THE DREAM WEAVERS By Barbara Erskine (HarperCollins £14.99, 512 pp)


By Barbara Erskine (HarperCollins £14.99, 512 pp)

Sequestered away in a secluded cottage on the Welsh/English border, Simon Armstrong is attempting to work on a history of the ruthlessly ambitious Anglo-Saxon ruler Offa, but he’s continually interrupted by doors banging and an eerie voice calling out the name Elisedd.

He enlists the help of Bea Dalloway, a sensitive soul who’s adept at dealing with ghosts, to banish the bothersome visions. 

But Simon finds himself enmeshed in a web of the ancient past, as his teenage daughter is haunted by scenes from the life of vengeful, murderous Eadburh, Offa’s youngest daughter.

Eadburh is still grieving the loss of her lover, Elisedd, and is determined to settle old scores. 

Erskine unspools a spooky, sinuous tale of poisoning and witchery, romance and revenge, as the long-held secrets of the past dangerously seep into the present, in this gripping time-slip novel.


By K J Maitland (Headline £16.99, 448 pp)

It’s 1606 and enigmatic Daniel Pursglove is chained to the wall in a rat-infested cell in Newgate prison, running out of hope and options. 

Deliverance comes from an unexpected quarter — FitzAlan, an adviser to James I, wants the intrepid Daniel to head to Bristol to ferret out a seditious Jesuit priest, Spero Pettingar, who, it’s believed, has links to the Gunpowder Plot.

Bristol is underwater, deluged by a freak tidal wave, bodies lie rotting in the streets and taverns are full of rumour and roguery, as people speculate on the cause of the flood and attempt to survive in the mud.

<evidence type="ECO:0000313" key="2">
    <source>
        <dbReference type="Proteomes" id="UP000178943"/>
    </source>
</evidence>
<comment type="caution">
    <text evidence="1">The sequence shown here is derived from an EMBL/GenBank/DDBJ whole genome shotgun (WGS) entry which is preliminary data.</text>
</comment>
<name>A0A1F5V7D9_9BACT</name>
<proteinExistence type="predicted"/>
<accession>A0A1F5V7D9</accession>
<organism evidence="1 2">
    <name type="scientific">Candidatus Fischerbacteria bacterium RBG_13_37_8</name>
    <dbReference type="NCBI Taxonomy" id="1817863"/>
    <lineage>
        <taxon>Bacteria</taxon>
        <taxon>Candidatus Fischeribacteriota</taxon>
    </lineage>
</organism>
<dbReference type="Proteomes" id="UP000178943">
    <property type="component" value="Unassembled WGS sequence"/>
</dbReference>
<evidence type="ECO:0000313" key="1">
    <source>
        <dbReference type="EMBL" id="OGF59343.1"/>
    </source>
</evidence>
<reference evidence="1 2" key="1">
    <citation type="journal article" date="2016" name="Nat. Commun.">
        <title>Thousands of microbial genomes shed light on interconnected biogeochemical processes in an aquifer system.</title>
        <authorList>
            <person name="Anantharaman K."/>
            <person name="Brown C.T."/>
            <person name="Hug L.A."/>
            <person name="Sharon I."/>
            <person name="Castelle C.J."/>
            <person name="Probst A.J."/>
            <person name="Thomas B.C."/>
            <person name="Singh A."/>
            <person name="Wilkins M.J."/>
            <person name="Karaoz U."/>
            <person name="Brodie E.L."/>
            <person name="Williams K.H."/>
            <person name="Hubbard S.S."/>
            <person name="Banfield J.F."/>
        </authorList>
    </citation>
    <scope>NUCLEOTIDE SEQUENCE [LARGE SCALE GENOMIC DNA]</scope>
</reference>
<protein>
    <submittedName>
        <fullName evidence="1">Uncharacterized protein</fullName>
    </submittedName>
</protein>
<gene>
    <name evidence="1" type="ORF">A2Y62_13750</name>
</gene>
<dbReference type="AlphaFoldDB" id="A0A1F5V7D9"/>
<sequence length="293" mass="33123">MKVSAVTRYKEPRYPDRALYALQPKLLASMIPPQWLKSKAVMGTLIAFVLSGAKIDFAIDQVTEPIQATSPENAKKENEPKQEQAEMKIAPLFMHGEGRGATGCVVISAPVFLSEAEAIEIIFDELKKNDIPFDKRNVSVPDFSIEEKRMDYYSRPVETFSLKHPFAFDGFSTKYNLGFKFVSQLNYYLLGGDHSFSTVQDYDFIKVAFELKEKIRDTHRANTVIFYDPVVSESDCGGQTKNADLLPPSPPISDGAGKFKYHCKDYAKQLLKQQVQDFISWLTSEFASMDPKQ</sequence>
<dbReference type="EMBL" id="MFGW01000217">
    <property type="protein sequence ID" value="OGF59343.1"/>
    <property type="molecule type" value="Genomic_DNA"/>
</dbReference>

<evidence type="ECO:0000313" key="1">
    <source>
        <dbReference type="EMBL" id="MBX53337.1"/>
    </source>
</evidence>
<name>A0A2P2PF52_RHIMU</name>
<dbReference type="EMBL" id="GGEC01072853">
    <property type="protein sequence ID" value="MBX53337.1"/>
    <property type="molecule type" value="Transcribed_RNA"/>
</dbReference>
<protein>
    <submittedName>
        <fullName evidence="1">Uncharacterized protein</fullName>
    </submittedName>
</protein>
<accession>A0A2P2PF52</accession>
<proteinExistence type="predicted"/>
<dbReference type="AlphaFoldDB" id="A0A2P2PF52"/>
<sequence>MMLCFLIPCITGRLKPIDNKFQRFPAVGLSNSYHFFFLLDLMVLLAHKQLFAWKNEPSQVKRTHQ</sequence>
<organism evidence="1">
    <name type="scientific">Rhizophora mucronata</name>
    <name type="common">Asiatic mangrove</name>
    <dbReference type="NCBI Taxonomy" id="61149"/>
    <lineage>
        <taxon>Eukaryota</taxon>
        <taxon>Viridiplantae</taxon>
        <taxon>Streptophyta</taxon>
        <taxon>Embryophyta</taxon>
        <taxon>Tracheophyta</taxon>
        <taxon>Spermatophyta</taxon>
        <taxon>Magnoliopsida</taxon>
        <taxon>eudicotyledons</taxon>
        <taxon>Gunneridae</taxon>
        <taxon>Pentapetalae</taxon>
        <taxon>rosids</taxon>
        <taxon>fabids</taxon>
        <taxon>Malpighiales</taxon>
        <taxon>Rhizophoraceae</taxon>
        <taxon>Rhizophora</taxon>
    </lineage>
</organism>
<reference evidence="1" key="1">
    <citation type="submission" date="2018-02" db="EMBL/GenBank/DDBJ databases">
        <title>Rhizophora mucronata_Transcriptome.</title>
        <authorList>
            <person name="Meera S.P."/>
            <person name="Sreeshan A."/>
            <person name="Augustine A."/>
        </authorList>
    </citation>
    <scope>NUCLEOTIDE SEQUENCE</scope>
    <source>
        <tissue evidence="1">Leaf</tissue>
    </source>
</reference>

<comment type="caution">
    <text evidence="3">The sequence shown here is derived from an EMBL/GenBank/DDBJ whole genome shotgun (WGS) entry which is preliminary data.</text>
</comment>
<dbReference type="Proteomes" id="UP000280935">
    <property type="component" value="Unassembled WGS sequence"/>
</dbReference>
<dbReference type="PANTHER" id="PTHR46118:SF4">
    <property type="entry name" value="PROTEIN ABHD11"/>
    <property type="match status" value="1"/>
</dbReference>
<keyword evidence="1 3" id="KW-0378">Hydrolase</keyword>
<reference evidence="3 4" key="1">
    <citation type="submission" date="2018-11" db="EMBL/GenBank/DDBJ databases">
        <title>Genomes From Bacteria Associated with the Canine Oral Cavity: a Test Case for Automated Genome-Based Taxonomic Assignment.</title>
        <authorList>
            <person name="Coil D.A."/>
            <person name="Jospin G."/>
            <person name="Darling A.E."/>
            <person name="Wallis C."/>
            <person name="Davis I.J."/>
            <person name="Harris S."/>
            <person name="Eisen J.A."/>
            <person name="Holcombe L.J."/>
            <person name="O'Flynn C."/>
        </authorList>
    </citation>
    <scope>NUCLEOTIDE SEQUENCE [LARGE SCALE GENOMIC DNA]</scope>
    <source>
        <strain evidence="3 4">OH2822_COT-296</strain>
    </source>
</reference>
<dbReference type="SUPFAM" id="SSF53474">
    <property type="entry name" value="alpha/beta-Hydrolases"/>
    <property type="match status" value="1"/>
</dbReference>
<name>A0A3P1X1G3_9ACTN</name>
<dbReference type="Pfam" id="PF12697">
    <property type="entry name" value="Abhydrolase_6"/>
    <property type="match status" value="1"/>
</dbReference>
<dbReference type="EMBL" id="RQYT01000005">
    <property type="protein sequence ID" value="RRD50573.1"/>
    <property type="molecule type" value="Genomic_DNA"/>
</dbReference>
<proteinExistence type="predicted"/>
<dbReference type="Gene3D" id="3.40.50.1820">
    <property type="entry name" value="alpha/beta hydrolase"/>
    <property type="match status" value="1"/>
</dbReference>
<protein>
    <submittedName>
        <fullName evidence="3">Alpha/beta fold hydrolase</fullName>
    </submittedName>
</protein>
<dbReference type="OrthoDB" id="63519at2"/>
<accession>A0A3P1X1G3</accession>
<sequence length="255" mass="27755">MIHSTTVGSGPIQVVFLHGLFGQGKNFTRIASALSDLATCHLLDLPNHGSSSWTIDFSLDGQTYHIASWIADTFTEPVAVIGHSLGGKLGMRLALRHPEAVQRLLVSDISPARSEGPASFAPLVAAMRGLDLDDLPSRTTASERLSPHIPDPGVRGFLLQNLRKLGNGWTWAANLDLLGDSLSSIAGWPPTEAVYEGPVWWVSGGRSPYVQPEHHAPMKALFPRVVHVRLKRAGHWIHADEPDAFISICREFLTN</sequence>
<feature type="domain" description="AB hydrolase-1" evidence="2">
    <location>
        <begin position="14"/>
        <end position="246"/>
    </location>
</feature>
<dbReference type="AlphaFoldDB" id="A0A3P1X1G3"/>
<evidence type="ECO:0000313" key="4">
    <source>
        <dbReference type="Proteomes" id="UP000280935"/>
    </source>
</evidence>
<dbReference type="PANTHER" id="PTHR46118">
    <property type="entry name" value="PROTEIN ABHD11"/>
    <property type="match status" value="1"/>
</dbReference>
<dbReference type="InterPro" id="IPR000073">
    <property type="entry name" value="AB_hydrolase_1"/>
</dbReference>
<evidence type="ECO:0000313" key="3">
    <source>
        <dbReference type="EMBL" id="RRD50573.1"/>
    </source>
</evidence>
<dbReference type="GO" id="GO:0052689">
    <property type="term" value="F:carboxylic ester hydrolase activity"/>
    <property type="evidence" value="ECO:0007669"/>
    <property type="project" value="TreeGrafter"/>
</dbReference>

Pursglove, with the King’s gold in his pocket and his own neck to save, heads to the Salt Cat tavern to begin his investigations, and encounters murder, menace and murky deeds in this devilishly good thriller.

THE DICTIONARY OF LOST WORDS By Pip Williams (Chatto £14.99, 432 pp)


By Pip Williams (Chatto £14.99, 432 pp)

Motherless Esme Nicoll, aged five, is sitting under a table in a garden shed in the heart of Oxford in May 1887. 

Seated around the table are the people, mostly men, who are compiling the first ever edition of the Oxford English Dictionary.

It is the start of a life-long fascination with language for curious Esme who, throughout the course of this poignant, perfectly paced novel, learns that the words that are discarded or rejected are often ones important to women’s experiences and emotions.

Determined to redress the balance, she creates a dictionary of lost words, a beautifully nuanced work which describes the milestones in her life, as she grows from a bullied boarding school pupil to a passionate young feminist and the grieving adult whose life is defined by loss in World War I.

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